Tuesday, May 16, 2017

0012: Check-off's Siegel

[Before I go any further, brownie points to anybody who got the title pun for this post. If you don't get it at all, let me know in the comments.]

Many small comics publishers don't make much (or any) profit,  but few announce it for the record. Fandom House, based in Colorado, probably published around or about twenty comics from 1982 to 1990. Even so, they had at least two imprints, True Fiction Publications and Sputnik Press. And if we are to believe the indicia from the inside front cover reproduced below, they did it as a non-profit publisher. That may be how they were able to get the last two published scripts by Jerry Siegel. At least I think they're the last. I've spent the last few days scrolling through databases online (never rely on just one) trying to find anything scripted since then. There were some new text pieces, most notably a remembrance of Joe Schuster that ran in the Superman titles with November 1992 cover dates. (Schuster died that July and the text pieces were in stores by September; Siegel himself passed away early in 1996.) However, when I found this recently, which I had pulled out of a bargain bin because it had a scrap of Matt Howarth art in it, and found a Jerry Siegel writing credit for what appeared to be a new story it prompted me to ask, "Well, what was the last new Jerry Siegel story to be published?" As a comics fan, shouldn't I already know that?" After having done a little research I've concluded that you shouldn't be beating yourself up if you don't. Check it out:


Above we have the cover to "Near To Now" #1 (Summer/1987), a B&W science fiction comics anthology. 32 pages plus cover, no ads, for $2.00. Siegel's contribution was the script to an 11 page story called "It's Sgt. Space Cop!", illustrated by Scott M.F. Johnson, who also contributed to "Astronauts in Trouble" years later. A note from Johnson about his predictable reaction to being offered the job can be seen in the scan of the inside front cover, above right. There was one other issue later in the fall, but Siegel wasn't in it. The actual last script was (I believe) the origin story for Sgt. Space Cop which ran in a 64 page "Near To Now Special" in 1990 which Fandom House released under the Sputnik Press imprint. I'll keep an eye out for that; I might have bought it years ago and put it in a box of miscellaneous indie comics because it was an anthology from a publisher name that couldn't fill a box of its own.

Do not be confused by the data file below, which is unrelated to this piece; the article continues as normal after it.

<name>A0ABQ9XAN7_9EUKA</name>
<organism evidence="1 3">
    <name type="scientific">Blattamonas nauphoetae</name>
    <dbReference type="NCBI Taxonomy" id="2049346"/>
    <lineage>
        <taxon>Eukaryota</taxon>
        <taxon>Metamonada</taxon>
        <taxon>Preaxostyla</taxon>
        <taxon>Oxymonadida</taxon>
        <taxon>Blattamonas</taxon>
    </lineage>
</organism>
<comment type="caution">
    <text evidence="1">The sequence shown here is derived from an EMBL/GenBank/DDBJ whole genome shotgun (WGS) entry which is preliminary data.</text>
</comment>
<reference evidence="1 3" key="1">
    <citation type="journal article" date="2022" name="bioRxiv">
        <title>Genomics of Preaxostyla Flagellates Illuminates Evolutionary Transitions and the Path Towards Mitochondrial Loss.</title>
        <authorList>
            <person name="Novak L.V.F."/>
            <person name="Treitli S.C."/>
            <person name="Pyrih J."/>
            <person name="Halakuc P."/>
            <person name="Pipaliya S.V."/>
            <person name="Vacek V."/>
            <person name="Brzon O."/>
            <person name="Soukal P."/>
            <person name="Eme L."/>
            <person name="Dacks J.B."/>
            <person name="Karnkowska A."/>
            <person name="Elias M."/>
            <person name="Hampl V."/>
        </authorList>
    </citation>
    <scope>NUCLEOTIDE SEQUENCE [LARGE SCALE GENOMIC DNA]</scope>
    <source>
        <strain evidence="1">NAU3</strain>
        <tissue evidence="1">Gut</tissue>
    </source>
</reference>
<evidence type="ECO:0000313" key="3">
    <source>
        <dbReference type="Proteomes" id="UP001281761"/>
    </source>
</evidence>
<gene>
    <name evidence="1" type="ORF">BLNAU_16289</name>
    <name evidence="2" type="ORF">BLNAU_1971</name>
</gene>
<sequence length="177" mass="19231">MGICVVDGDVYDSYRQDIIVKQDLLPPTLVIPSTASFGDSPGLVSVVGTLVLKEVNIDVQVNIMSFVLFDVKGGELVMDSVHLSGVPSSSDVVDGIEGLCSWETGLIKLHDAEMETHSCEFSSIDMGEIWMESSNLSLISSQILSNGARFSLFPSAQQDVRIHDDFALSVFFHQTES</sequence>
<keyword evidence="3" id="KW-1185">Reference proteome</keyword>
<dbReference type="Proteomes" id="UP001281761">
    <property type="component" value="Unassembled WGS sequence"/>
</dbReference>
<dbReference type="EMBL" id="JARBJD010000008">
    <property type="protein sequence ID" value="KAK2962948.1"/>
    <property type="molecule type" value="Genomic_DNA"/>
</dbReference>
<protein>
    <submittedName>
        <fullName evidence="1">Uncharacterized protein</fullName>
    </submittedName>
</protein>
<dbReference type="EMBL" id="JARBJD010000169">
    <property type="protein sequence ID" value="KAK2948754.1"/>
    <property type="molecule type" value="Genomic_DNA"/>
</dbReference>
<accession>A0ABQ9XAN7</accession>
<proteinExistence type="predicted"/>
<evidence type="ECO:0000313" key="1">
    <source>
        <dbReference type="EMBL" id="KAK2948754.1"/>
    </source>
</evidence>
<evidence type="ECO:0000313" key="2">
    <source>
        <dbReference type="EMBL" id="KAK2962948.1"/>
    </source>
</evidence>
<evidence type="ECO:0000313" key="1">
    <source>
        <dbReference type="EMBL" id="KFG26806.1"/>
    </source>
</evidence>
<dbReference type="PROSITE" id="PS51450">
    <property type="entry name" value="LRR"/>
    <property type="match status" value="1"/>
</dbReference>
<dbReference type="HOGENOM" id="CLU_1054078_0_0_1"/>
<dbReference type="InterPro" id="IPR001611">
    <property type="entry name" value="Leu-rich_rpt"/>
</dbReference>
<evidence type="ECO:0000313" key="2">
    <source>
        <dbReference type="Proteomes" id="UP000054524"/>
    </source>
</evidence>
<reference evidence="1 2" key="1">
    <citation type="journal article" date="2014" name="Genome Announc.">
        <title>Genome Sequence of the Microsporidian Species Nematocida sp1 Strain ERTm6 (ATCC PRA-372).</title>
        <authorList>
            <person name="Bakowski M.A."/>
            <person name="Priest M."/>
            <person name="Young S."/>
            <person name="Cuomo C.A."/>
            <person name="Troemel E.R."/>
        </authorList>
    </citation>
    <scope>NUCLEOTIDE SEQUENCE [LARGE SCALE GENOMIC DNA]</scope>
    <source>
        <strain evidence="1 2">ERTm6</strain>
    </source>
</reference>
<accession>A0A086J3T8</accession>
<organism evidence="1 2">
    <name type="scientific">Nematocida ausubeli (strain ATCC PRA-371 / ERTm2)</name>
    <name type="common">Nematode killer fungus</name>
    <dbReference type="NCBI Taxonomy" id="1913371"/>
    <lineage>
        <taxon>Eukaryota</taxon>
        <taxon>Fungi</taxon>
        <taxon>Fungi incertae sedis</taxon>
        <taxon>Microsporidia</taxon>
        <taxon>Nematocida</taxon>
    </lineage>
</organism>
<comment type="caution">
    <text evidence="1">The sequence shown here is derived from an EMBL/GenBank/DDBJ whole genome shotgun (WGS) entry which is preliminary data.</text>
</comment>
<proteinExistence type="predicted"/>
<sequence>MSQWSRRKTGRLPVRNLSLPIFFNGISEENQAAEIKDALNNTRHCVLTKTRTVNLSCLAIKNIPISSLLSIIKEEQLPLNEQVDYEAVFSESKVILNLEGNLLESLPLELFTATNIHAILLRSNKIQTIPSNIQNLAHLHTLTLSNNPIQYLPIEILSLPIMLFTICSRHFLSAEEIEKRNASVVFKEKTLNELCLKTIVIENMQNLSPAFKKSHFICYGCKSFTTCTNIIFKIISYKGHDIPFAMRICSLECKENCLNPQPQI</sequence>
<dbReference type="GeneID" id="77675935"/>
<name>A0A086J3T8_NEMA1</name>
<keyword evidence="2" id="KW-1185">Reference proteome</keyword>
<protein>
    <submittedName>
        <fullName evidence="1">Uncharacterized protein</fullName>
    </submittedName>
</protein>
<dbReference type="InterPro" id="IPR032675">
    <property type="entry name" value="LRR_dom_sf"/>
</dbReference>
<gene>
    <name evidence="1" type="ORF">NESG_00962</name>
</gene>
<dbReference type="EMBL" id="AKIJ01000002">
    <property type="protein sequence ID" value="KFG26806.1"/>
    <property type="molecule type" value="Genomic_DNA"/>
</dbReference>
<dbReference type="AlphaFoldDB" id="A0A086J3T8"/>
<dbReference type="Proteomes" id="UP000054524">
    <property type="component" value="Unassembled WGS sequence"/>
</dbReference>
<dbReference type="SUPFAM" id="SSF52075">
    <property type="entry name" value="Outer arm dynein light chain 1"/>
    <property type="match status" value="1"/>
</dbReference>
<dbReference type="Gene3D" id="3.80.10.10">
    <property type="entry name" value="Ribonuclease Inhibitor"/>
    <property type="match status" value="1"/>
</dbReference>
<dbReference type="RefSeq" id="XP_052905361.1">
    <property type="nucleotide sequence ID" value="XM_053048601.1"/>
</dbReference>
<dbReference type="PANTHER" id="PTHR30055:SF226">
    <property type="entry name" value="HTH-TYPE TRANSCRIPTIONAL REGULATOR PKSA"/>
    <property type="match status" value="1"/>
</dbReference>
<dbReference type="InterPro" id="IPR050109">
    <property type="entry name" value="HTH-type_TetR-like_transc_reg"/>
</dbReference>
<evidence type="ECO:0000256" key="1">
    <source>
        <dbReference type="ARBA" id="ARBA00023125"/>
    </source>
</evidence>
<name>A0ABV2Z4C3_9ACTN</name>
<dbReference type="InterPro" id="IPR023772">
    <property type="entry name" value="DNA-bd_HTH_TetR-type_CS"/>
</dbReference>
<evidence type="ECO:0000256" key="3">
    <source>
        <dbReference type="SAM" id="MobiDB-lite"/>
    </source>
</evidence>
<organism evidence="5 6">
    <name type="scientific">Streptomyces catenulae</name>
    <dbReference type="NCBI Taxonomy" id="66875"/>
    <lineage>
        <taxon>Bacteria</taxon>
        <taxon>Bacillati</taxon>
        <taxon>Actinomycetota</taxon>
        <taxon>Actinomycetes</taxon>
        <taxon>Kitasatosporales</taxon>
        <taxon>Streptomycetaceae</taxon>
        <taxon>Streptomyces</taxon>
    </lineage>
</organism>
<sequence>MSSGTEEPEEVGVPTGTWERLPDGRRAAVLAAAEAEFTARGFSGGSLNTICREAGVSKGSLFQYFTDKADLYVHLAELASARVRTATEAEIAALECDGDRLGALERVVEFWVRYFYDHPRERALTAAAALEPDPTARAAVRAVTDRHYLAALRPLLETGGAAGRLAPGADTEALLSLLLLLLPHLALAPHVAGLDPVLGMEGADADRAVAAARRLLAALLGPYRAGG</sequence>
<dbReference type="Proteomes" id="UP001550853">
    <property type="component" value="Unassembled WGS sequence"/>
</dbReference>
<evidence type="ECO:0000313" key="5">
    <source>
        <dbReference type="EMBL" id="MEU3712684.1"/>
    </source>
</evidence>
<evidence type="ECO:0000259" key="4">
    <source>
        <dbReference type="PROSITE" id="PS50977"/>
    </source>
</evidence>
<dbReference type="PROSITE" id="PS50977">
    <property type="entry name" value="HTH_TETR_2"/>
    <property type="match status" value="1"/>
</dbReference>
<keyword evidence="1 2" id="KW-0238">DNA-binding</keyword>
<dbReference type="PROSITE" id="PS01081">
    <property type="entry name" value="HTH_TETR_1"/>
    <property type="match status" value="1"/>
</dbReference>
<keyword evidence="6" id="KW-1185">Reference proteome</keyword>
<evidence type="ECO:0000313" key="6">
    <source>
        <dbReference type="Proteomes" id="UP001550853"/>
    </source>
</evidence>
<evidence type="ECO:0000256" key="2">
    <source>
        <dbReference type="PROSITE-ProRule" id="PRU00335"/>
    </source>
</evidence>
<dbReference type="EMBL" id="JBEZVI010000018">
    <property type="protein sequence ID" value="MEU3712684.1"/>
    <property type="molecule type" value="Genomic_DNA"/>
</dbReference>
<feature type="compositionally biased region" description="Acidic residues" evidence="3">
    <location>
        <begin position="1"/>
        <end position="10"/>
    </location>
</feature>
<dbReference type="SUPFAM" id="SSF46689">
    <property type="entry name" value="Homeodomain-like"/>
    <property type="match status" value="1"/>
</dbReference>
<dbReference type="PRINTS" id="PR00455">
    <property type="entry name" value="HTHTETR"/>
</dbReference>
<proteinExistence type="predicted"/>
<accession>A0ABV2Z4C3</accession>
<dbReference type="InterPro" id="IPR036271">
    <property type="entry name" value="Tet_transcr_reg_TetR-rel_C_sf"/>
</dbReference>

What I knew of Siegel, aside from the fact that he and Schuster created Superman, is that he had been screwed over by DC for years as editors and administrators exploited the fact that he obviously had some sort of socialization disorder long before there was even a terminology to deal with it. He had been given several 'one-time' settlements over his claim to Superman profits, which even combined didn't amount to a fraction of the licensing revenue taken in by Superman, Inc. (a company separate from DC set up by its owners specifically to market Superman). He often worked in obscurity and under pseudonyms while getting fewer and fewer assignments at DC in the 60's. Some of the Human Torch solo stories over at Marvel were actually written by Siegel, as were many of the Red Circle hero stories over at Archie. Then his bitter private feud with DC became very public and very messy very quick when the Superman movie came out in the late 1970's.